Introduction[i]

The illicit business side of armed conflict can involve clandestine exports to fund combatants, reselling looted goods on the black market, smuggling weapons and other supplies, sanctions evasion and embargo busting, theft and diversion of humanitarian aid, and covert “trading with the enemy.”  How does such illicit business affect peace operations in conflict zones, and how do such peace operations, in turn, affect illicit business? I provide a preliminary answer in the case of the 1992-1995 war in Bosnia (one of the most brutal wars of the post-Cold War era and the site of one of the most ambitious and challenging peace operations ever attempted).[ii] Instead of reinforcing the common tendency simply to ignore or condemn the illicit business side of conflict and its relationship with peace operations, I stress the more ambiguous and double-edged nature of the issue.

Peace operations in Bosnia contributed to illicit business activities, but in some respects illicit business also contributed to a number of peace operations goals—including helping to sustain the civilian population and even bringing an end to the conflict. The end result was more of a symbiotic rather than exclusively predatory relationship between peace operations and illicit business activities.  Of course, one cannot broadly generalize about peace operations and illicit business from a single country case study. Nevertheless, the Bosnia experience starkly illustrates how peace operations can become deeply enmeshed in the illicit political economy of the conflict in direct and indirect ways, with perverse and unintended results.

How Peace Operations Can Contribute to Illicit Business

There are multiple ways—direct and indirect, intended and unintended—in which peace operations can be good for illicit business in conflict zones. Peace operations can have a structuring effect; providing a minimum level of stability and predictability can unintentionally facilitate illicit economic exchange. In other words, peace operations, including the presence of UN peacekeepers, can help to create a favorable “business climate” in the conflict zone.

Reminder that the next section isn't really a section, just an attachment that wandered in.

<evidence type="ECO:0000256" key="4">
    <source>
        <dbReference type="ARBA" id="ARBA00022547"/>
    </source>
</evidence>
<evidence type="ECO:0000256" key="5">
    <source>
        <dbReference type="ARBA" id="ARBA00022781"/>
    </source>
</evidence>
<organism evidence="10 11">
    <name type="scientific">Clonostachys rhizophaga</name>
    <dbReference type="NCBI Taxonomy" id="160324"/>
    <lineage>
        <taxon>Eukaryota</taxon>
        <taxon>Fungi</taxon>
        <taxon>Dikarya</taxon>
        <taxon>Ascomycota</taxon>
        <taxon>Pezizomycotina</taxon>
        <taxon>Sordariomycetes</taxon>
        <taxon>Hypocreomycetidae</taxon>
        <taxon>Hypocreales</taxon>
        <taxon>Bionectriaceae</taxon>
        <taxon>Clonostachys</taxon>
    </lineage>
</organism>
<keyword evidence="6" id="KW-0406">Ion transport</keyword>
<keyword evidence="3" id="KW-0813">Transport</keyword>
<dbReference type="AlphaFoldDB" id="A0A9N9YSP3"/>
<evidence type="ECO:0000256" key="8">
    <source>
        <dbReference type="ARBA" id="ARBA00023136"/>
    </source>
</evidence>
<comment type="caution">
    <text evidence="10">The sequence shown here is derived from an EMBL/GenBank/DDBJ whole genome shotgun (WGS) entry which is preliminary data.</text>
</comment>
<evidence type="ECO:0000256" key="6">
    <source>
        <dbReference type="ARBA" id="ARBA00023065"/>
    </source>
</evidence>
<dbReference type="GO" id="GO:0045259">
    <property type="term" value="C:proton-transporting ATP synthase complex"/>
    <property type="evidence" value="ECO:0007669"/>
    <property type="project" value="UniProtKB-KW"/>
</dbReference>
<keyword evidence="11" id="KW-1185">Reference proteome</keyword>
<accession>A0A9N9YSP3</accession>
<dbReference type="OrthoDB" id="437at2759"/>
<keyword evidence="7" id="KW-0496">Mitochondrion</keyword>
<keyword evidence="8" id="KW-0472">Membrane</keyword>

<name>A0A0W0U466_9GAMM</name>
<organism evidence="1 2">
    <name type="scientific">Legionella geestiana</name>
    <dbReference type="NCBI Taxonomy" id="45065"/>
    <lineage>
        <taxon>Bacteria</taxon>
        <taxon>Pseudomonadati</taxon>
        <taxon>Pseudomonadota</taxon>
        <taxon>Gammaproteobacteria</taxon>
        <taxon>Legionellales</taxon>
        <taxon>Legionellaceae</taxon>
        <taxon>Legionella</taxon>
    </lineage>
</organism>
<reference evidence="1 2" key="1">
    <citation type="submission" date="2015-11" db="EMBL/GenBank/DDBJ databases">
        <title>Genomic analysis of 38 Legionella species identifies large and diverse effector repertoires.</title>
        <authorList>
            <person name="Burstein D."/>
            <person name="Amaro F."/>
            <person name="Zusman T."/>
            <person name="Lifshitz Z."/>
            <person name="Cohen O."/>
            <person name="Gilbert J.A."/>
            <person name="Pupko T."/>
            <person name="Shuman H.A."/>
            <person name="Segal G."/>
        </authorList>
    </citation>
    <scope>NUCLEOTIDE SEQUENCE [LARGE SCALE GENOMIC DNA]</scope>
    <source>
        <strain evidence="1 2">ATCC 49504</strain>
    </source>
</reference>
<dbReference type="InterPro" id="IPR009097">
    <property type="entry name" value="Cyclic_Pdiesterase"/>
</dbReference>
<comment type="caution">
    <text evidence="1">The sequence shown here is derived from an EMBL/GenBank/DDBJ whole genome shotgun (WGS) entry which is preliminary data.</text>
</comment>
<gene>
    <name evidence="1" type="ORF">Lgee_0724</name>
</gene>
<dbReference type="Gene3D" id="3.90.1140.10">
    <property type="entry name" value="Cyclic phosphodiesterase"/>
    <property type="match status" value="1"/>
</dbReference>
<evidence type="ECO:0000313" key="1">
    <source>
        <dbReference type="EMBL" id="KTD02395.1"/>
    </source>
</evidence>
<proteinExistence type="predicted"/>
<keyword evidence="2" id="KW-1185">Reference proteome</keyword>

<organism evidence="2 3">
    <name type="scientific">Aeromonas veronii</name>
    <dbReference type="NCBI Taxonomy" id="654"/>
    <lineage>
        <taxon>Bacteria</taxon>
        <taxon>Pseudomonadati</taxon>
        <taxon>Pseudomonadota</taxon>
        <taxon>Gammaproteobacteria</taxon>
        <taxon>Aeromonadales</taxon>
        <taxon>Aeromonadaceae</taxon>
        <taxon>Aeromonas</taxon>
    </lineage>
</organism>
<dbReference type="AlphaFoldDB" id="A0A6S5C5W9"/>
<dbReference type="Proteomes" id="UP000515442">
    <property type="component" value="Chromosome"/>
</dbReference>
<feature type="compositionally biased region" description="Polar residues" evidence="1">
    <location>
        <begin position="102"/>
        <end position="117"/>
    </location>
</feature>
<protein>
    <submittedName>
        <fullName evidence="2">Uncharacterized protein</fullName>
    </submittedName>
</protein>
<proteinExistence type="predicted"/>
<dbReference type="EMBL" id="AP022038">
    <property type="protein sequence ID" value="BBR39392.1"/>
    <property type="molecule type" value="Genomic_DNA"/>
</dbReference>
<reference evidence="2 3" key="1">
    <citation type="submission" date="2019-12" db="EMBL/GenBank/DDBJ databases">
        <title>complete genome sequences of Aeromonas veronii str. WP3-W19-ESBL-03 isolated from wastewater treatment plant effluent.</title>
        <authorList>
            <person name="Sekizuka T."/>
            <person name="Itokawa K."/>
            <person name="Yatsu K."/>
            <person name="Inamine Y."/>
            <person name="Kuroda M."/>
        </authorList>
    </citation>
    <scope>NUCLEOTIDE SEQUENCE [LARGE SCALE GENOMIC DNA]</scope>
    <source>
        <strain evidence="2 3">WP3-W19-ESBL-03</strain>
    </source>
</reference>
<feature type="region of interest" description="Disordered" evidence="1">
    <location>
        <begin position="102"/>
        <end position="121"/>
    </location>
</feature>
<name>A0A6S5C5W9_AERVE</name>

This dynamic was especially evident in the case of the besieged Bosnian capital, Sarajevo, where the large UN Blue Helmet presence not only had a stabilizing effect on the siege lines (which became points of clandestine economic exchange) but also contributed to the enforcement of the siege through UN policing of the airport grounds, which became the most important entry and exit point for smuggling. The 800-meter-long tunnel that was eventually dug under the UN-controlled tarmac became both a lifeline for the city and profit center for illicit traders.

Similarly, certain forms of international interventions that are designed to inhibit conflict and foster peace—notably economic sanctions and arms embargoes—can generate enormous incentives for smuggling. Sanctions and embargoes inflate profits and create economic opportunity structures for those best connected in the underworld of covert commerce. This strengthens the hand of criminal actors, fuels cross-border black market networks, and encourages closer ties between political leaders and organized crime (which can become entrenched and persist long after the conflict is over).

This pattern was clearly evidence in the case of Bosnia and the other conflicts related to the breakup of Yugoslavia. In response to Belgrade’s support for the Serb military sieges in Bosnia, the UN imposed comprehensive sanctions on the Milosevic regime in May 1992. The effect was to criminalize much of the country’s economy. The sanctions also had powerful regional ripple effects, as formal trade relations between Serbia and its neighbors were severed but informal trade relations flourished. The UN also imposed an arms embargo on the entire region starting in 1991. The effect was to reinforce the already heavy Bosnian Serb military advantage and make the Sarajevo government dependent on black market supplies.

Peace operations can also indirectly support illicit business by injecting hard currency into a conflict zone (through rents, wages to local support staff and so on), which in turn may be used to purchase black market items for household survival. In wartime Bosnia, thousands of locals worked for the UN and other “internationals” as translators, drivers, secretaries, cooks, and so on. This provided desperately needed hard currency—which in turn helped support extended families and made inflated black market prices more affordable than would otherwise have been the case.